In just three short years, artist-slash-gallerist Zoya Tommy has found herself a sort of rising star in the Houston art market.
In addition to a recent strong showing at the Houston Fine Art Fair, her PG Contemporary Gallery has mounted a string of well-received exhibitions, featuring work from local stalwarts like Tierney Malone and Sharon Engelstein to modern masters like Kiki Smith and Gerhard Richter.
But with success has come more art and more people . . . and by fall of 2012, the walls of her original space at 3227 Milam felt like they were moving in closer and closer by the day.
"That Mediterranean-style building in Midtown where I started was beautiful, but my spot there was always just a little too narrow."
When the Peel Gallery closed its doors this past fall at the 4411 Montrose building, she said she knew it was time to act. By early December, Tommy was working along side the likes of Wade Wilson, Anya Tish and Barbara Davis at one of the city's most bustling art hubs.
"The Mediterranean-style building in Midtown where I started was beautiful, but my spot there was always just a little too narrow," Tommy says from the front desk at her new Montrose space, which she now calls the Zoya Tommy Gallery.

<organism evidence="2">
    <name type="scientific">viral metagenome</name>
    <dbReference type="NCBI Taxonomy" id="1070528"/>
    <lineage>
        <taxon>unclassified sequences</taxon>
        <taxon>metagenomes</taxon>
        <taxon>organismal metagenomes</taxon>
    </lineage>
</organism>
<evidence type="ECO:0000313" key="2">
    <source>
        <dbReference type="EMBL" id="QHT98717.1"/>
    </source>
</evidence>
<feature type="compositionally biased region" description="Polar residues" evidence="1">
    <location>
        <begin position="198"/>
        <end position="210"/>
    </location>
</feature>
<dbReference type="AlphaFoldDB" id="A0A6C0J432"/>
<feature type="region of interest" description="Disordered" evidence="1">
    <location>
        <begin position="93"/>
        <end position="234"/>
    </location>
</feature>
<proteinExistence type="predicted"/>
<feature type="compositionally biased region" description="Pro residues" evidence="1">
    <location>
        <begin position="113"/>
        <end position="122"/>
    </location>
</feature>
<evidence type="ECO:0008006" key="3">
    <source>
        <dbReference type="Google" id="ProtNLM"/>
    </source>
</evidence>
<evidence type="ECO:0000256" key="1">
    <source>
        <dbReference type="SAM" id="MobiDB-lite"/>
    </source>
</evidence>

"Here, I should be able to do more focused shows that concentrate on a much fuller range of works from a single artist. With more of an open space, I can show more sculptural works as well as film and video pieces."
While only slightly larger than the Midtown gallery, the wider layout offers more opportunities from an exhibition standpoint. And the regular foot traffic at the building, especially during open night receptions, should provide a reliable audience for Tommy's often challenging shows.
For its Friday opener, the new Montrose gallery is offering an expanded look at Japanese neo-dadaist Ushio Shinohara, who drew crowds to PG Contemporary this fall as he made some of his famous "boxing paintings," splatter works created by punching ink onto a canvas with a pair of boxing gloves. (Side note: Shinohara's work graces the January cover of ARTnews.)
Starting Saturday, Tommy will close out her original Milam location in style with a solo show for Devon Britt-Darby, the Houston artist-writer who made waves in late 2011 with his Art Gay Marries a Woman performance staged in opposition to the controversial Art Guys Marry a Plant piece.
Ushio Shinohara starts at 4411 Montrose with an opening reception Friday from 6 to 8 p.m. Devon Britt-Darby: Keepsakes from Several Occasions opens Saturday at 3227 Milam with a reception, also from 6 to 8 pm. Visit the gallery website for further details.